Baby Baby Baby Oh: It’s Not Justin Bieber, It’s Tribes’ Debut Album
I first discovered Tribes in my car, when I heard the song “We Were Children” on Sirius XM channel Alt Nation. More a fan of melodic music than noisy, I was relatively unimpressed with the loud distorted chords and gruff singing that blasted through my speakers in the first verse. And then came the chorus. The background noise faded out, and the singer crooned the ultra-catchy hook “Oh no, stranger, you were just like me / These things happen / We were children in the mid ’90s.” Intrigued by the interesting dynamics, I YouTubed the album (editor’s note: yes, it’s 2012) as soon as I got home. I was not disappointed.
On Baby, indie rockers Tribes piece together the remnants of 1990s rock with the vicissitudes of teenage life. Musically, the guitar alternates between hard distorted licks and crisp light riffs, as Johnny Lloyd’s voice goes from shouting to crooning. This juxtaposition makes the album a pleasure to listen to. In one of my favorites, “Sappho,” Lloyd’s voice spends much of the song at a near whisper before he crescendos into screams at the finish.
Many of the riffs and melodies draw their inspiration from ’90s rockers. Influences from Pixies and Jane’s Addiction are rampant. The opening riff of the song “We Were Children” sounds almost exactly like the riff from “Where Is My Mind?” by Pixies. In the song “Alone or With Friends,” Johnny Lloyd does his best impression of Thom Yorke, singing in a dreary monotone around a full body of instruments.
The lyrics convey the uncertainty of teenage life, touching on love, friendships, and stress. The album title, Baby, acts as a double entendre, referring to both the endearing term for a lover, as well as the synonym for infant (in reference to the process of growing up). In the lone ballad of the album, “Halfway Home,” Lloyd channels both of these notions as he expresses his feelings for a loved one. As the song progresses, he goes from madly in love, to somewhat bored and disinterested, to in need of something new. In the first verse, he repeats the phrase “Just wanna dance with you,” verbalizing his endearment. In the second verse, however, he sings, “If you could list your favorite things, fast foods and magazines,” which references very conventional things, hinting that he may have moved beyond her. The song ends with him proclaiming that he’s ready to move on and is better off alone.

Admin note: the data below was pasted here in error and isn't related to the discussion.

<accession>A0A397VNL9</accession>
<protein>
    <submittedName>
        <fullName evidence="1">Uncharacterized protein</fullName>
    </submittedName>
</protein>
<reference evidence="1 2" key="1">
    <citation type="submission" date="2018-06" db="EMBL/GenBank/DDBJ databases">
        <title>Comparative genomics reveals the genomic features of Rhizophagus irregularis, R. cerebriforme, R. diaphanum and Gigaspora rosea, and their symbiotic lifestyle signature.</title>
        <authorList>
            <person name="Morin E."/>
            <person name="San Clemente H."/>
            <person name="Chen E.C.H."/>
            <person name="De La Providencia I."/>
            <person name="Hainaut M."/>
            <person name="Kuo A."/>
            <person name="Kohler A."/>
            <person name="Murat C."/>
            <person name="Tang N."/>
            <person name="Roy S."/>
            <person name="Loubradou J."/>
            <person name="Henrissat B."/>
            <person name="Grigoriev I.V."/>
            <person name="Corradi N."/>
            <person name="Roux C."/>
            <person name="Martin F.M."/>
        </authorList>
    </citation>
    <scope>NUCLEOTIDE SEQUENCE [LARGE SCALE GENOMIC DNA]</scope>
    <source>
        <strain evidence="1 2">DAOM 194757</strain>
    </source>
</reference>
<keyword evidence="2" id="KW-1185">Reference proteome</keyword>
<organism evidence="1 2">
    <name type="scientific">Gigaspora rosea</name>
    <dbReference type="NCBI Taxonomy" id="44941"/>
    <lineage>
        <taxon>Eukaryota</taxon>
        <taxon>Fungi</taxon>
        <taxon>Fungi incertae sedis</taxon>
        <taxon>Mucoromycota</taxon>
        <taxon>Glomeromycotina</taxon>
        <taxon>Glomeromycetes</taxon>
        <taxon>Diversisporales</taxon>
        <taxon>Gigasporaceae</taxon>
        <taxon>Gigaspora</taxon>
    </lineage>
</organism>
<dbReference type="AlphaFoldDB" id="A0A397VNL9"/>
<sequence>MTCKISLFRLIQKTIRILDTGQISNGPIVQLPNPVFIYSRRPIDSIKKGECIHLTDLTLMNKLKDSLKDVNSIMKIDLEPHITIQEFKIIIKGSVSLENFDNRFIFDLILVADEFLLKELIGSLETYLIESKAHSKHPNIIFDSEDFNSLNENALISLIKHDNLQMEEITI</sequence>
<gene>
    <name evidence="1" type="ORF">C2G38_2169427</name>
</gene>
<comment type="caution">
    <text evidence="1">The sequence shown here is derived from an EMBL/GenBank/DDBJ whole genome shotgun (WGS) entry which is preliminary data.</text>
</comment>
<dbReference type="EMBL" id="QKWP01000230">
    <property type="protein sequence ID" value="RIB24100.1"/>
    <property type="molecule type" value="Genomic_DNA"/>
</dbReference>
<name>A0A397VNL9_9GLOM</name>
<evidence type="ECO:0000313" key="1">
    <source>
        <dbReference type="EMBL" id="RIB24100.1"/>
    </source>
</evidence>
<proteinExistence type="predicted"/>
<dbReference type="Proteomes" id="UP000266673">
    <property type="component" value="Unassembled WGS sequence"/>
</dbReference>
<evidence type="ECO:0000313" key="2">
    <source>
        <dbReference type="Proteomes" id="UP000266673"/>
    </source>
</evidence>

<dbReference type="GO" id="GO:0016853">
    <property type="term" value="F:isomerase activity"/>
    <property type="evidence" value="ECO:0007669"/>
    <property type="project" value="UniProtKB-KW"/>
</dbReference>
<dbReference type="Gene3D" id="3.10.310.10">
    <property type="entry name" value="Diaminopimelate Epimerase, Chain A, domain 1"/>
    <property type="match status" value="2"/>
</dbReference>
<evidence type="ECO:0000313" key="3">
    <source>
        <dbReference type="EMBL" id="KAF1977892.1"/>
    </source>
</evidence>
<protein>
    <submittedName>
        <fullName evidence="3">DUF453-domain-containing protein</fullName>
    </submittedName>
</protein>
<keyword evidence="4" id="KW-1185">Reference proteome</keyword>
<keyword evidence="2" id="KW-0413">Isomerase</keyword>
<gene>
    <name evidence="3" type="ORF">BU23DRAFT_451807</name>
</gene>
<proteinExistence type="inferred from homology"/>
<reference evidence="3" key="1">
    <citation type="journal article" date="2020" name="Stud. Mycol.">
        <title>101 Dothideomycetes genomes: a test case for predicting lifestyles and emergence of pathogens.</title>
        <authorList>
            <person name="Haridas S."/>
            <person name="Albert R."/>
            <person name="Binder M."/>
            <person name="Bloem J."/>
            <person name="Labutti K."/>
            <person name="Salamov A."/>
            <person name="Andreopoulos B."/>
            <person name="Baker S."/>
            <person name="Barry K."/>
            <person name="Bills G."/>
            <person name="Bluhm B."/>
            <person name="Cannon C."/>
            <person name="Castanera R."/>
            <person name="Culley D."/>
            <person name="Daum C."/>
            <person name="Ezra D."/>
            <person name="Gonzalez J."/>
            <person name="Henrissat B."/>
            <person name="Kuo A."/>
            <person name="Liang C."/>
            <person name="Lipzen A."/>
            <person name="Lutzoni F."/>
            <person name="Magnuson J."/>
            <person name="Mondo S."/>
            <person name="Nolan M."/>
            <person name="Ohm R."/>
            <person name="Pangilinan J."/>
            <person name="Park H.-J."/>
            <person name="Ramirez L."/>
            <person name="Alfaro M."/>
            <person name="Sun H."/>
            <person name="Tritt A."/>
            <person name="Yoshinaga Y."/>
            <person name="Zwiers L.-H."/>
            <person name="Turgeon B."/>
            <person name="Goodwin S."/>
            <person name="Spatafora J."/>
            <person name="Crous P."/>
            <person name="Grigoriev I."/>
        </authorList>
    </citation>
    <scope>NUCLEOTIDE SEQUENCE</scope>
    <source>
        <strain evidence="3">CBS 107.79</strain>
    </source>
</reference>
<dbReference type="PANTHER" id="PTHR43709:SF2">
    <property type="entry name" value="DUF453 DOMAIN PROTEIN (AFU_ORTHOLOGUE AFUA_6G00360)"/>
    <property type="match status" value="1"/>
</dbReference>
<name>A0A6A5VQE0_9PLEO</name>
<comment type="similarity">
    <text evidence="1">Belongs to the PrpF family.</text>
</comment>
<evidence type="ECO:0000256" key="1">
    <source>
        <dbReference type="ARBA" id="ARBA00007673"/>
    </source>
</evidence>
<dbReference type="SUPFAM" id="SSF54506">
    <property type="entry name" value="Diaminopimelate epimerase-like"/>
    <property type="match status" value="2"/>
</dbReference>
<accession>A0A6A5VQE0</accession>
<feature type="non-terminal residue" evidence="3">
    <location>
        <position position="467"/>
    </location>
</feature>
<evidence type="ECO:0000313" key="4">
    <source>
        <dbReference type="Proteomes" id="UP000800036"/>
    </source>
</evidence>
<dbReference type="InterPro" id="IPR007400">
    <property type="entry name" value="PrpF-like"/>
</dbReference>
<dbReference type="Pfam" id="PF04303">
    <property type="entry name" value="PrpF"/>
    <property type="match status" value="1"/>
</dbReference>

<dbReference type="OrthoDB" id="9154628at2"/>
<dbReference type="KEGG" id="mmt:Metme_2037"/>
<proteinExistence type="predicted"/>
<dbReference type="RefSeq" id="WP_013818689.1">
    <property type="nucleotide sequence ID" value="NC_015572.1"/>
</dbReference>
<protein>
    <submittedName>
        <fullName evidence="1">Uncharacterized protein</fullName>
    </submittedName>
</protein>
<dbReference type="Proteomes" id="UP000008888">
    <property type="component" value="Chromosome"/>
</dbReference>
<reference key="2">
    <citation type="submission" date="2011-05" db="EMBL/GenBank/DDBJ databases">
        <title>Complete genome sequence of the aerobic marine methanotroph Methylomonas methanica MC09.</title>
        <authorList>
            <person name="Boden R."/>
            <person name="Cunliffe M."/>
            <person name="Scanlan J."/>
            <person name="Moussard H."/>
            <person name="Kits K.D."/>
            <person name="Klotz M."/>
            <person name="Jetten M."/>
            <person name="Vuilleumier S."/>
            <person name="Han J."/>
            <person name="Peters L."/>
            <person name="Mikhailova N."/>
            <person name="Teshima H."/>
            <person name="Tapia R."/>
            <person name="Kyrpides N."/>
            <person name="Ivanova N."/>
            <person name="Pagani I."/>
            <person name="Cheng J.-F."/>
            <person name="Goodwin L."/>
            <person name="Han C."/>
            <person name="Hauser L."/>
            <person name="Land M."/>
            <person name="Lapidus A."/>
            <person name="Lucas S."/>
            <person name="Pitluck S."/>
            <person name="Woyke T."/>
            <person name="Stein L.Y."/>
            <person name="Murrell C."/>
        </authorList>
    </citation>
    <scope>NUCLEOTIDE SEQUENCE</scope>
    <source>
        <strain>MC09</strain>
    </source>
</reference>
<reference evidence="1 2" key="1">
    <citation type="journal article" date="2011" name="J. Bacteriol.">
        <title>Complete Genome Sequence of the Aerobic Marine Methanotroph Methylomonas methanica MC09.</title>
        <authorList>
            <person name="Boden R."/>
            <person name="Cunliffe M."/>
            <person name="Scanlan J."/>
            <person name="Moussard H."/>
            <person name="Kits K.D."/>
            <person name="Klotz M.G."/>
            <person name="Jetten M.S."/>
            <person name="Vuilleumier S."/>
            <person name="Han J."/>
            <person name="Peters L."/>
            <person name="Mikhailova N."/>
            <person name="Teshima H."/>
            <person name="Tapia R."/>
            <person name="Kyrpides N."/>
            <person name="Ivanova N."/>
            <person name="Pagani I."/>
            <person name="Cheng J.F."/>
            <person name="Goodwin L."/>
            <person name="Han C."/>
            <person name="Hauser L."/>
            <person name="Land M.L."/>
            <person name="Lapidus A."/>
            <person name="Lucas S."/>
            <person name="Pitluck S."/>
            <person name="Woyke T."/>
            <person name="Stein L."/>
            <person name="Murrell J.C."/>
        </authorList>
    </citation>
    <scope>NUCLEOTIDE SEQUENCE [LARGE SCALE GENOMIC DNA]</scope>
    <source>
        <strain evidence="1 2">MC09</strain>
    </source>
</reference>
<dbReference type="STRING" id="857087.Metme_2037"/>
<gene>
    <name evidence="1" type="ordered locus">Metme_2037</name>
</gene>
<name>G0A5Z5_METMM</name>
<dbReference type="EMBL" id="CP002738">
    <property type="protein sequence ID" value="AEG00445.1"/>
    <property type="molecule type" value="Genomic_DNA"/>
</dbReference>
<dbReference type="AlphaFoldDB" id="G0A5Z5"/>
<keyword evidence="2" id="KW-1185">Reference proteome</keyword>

Many other songs touch on the problems and stress of teenage life. The idea of home recurs throughout the album and acts as a motif representing a haven from problems. The song “Corner of an English Field” exemplifies the stresses the band is going through, describing the pressures of teenage life in the verses before diving headfirst into the catchy chorus: “In the corner of an English field, with the devil trying to cut a deal, I decided that I wanna go home.”
As a teenager myself, I found the lyrics of this album very honest and enjoyed the album thoroughly. The first half of the album is especially good, but the quality of its hooks trails off toward the end. If you’re only going to buy a few songs, I would suggest getting “Corner of an English Field,” “Sappho,” and my personal favorite, the ultra-catchy “We Were Children.”
Unfortunately, many other influential album reviewers did not agree with me and gave the album mediocre reviews. Many considered it to be derivative and uninspiring, critiques that definitely have merit—it’s not an album that will wow you with its innovation. Still, I encourage you to have a listen; I think that you will enjoy your trip into the perpetually teenage minds of Tribes.